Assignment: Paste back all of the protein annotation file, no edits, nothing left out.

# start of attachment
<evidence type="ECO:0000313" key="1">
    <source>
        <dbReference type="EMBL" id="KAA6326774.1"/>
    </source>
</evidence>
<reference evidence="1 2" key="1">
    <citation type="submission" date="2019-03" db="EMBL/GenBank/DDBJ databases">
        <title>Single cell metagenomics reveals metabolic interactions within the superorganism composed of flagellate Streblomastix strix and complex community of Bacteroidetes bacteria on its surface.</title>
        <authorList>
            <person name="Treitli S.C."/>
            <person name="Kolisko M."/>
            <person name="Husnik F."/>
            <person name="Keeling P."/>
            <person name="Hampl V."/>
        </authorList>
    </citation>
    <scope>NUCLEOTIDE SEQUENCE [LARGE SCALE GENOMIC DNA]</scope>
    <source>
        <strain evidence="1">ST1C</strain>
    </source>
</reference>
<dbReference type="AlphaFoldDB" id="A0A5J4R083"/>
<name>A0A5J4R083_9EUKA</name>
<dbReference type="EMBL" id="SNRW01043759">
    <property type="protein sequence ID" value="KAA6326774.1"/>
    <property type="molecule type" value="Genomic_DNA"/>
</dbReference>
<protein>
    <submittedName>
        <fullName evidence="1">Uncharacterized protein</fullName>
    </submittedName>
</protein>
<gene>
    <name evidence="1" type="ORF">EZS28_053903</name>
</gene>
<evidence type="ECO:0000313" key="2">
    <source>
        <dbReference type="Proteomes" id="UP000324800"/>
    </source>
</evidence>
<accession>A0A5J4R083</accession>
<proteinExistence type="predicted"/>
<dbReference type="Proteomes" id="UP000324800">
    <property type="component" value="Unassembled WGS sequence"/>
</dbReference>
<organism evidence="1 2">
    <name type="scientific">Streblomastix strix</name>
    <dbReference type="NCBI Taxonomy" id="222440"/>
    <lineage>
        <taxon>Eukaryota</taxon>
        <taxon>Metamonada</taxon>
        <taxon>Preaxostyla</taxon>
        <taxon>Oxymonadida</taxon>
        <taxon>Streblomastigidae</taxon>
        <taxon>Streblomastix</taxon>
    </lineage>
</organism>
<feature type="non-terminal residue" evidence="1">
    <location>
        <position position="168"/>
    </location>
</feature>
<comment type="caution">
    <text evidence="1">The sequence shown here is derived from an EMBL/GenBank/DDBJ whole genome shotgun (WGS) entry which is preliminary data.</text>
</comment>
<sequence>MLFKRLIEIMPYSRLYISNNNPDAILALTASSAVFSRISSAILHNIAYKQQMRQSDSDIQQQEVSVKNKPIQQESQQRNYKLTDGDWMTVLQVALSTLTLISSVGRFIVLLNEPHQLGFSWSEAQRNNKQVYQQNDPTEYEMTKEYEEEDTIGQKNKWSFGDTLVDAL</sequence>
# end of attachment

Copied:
<evidence type="ECO:0000313" key="1">
    <source>
        <dbReference type="EMBL" id="KAA6326774.1"/>
    </source>
</evidence>
<reference evidence="1 2" key="1">
    <citation type="submission" date="2019-03" db="EMBL/GenBank/DDBJ databases">
        <title>Single cell metagenomics reveals metabolic interactions within the superorganism composed of flagellate Streblomastix strix and complex community of Bacteroidetes bacteria on its surface.</title>
        <authorList>
            <person name="Treitli S.C."/>
            <person name="Kolisko M."/>
            <person name="Husnik F."/>
            <person name="Keeling P."/>
            <person name="Hampl V."/>
        </authorList>
    </citation>
    <scope>NUCLEOTIDE SEQUENCE [LARGE SCALE GENOMIC DNA]</scope>
    <source>
        <strain evidence="1">ST1C</strain>
    </source>
</reference>
<dbReference type="AlphaFoldDB" id="A0A5J4R083"/>
<name>A0A5J4R083_9EUKA</name>
<dbReference type="EMBL" id="SNRW01043759">
    <property type="protein sequence ID" value="KAA6326774.1"/>
    <property type="molecule type" value="Genomic_DNA"/>
</dbReference>
<protein>
    <submittedName>
        <fullName evidence="1">Uncharacterized protein</fullName>
    </submittedName>
</protein>
<gene>
    <name evidence="1" type="ORF">EZS28_053903</name>
</gene>
<evidence type="ECO:0000313" key="2">
    <source>
        <dbReference type="Proteomes" id="UP000324800"/>
    </source>
</evidence>
<accession>A0A5J4R083</accession>
<proteinExistence type="predicted"/>
<dbReference type="Proteomes" id="UP000324800">
    <property type="component" value="Unassembled WGS sequence"/>
</dbReference>
<organism evidence="1 2">
    <name type="scientific">Streblomastix strix</name>
    <dbReference type="NCBI Taxonomy" id="222440"/>
    <lineage>
        <taxon>Eukaryota</taxon>
        <taxon>Metamonada</taxon>
        <taxon>Preaxostyla</taxon>
        <taxon>Oxymonadida</taxon>
        <taxon>Streblomastigidae</taxon>
        <taxon>Streblomastix</taxon>
    </lineage>
</organism>
<feature type="non-terminal residue" evidence="1">
    <location>
        <position position="168"/>
    </location>
</feature>
<comment type="caution">
    <text evidence="1">The sequence shown here is derived from an EMBL/GenBank/DDBJ whole genome shotgun (WGS) entry which is preliminary data.</text>
</comment>
<sequence>MLFKRLIEIMPYSRLYISNNNPDAILALTASSAVFSRISSAILHNIAYKQQMRQSDSDIQQQEVSVKNKPIQQESQQRNYKLTDGDWMTVLQVALSTLTLISSVGRFIVLLNEPHQLGFSWSEAQRNNKQVYQQNDPTEYEMTKEYEEEDTIGQKNKWSFGDTLVDAL</sequence>